How to handle an Enemy

It’s never going to be easy, so start by getting help. Ask your colleagues, Supporters and Mentors, internal and external to the customer, to give you advice and aid. They may be able to help bring the Enemy on-side, or neutralize their influence, or at least they can possibly give you valuable insight which can help you avoid making a bad situation worse.

It’s usually very hard to bring an active Enemy around to your perspective. We’re not saying don’t try, but understand it’s a tough battle to win. Any active Enemy will usually feel that your offering will harm the company, or themselves personally, and they may well be actively supporting your competitor.

Often the best you can do is seek to neutralize the person. Prevent them from hurting your deal. As part of this you can meet with them personally to discuss their objectives and argue your side, or you can invite them to key meetings so that you and your Supporters can together try to influence them.

Always be careful which approach you take. In trying to change an Enemy’s mind, you can instead reinforce their opposing position. This is why you should always first and foremost seek advice and guidance. And find out why they’re against you.

Three reasons an Enemy may be against you

Here are the three main reasons an enemy may be against you, and how we recommend you take steps to neutralize them.

1. They have Product or Vendor Bias

In this case they are simply not inclined to vote for your solution. You can either seek peaceful co-existence, acknowledge their position and strive for mutual respect, or try to change their mind. As previously warned, beware trying to change minds. It can increase resistance.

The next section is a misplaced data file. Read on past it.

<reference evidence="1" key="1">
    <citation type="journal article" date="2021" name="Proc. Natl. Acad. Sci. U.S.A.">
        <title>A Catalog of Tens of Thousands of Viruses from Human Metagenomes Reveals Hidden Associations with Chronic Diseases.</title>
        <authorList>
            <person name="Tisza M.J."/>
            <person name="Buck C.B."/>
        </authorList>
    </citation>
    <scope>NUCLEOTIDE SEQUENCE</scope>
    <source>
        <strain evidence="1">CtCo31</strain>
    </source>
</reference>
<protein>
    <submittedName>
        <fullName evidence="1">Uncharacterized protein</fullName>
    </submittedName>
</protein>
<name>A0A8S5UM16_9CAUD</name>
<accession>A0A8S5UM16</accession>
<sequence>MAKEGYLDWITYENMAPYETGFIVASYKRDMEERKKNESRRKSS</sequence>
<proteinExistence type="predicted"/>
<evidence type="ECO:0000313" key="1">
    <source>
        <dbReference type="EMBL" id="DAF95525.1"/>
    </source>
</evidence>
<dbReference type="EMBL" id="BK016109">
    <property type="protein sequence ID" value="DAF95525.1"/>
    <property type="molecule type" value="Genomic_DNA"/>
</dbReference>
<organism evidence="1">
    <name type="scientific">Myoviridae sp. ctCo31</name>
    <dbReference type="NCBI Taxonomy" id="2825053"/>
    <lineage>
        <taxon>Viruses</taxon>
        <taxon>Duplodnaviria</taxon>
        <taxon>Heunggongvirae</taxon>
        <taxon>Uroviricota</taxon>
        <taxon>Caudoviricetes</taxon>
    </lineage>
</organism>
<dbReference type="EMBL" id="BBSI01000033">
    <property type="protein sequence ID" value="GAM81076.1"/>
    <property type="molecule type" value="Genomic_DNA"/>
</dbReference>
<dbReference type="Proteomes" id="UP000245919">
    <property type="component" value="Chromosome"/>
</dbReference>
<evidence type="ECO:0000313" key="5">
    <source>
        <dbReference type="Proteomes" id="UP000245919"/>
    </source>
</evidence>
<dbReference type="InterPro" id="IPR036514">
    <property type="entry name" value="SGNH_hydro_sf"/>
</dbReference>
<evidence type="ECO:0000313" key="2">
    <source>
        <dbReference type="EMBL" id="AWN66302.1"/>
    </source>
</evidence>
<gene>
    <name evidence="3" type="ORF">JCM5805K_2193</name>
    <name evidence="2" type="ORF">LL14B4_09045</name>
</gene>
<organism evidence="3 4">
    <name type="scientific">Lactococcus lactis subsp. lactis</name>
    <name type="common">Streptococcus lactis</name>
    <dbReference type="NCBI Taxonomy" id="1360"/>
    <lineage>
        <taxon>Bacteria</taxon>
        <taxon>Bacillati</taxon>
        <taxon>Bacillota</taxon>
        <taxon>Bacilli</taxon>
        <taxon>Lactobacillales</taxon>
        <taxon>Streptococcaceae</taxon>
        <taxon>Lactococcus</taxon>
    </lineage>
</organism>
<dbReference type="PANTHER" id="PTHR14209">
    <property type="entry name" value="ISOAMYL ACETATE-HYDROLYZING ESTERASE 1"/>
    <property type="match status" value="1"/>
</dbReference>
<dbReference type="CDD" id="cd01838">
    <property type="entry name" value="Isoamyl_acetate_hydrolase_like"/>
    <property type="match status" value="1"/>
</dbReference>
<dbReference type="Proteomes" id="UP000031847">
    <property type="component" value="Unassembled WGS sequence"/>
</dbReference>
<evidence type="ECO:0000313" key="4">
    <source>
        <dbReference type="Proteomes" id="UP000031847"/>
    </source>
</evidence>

2. You have Misaligned Agendas

If your agendas are misaligned, you may be able to remedy the situation. Try to clear up any misconceptions. Or agree to disagree and isolate the cause and impact of the misalignment, in a way that it will not prevent the deal.

3. They have a Personal Conflict

This is a tricky situation, when personal conflicts are involved. In this case, you can change your approach to present a more palatable face to the issue, or you may need to change the individual or individuals working the deal on your side.

A deal where you have to neutralise an Enemy can be tough. But if you seek help and follow a careful strategy, it’s not a lost cause.

Do you know any other strategies for dealing with active Enemies in a deal?

Don’t be shy, comment below!

About The Author

Nigel Cullington
Nigel Cullington
Nigel Cullington is VP of Product Marketing at Altify, responsible for planning, creating and implementing the overall product marketing strategy for the company. Before joining Altify, he held similar roles at Openave Messaging and Critical Path, that helped contribute towards a successful acquisition by Synchronoss Technologies. Previously, Nigel co-founded a marketing and media agency for mobile content and technologies and held senior positions in software, publishing and internet companies. He resides in Dublin, Ireland with his wife and two children.
More from this Author

Leave a Reply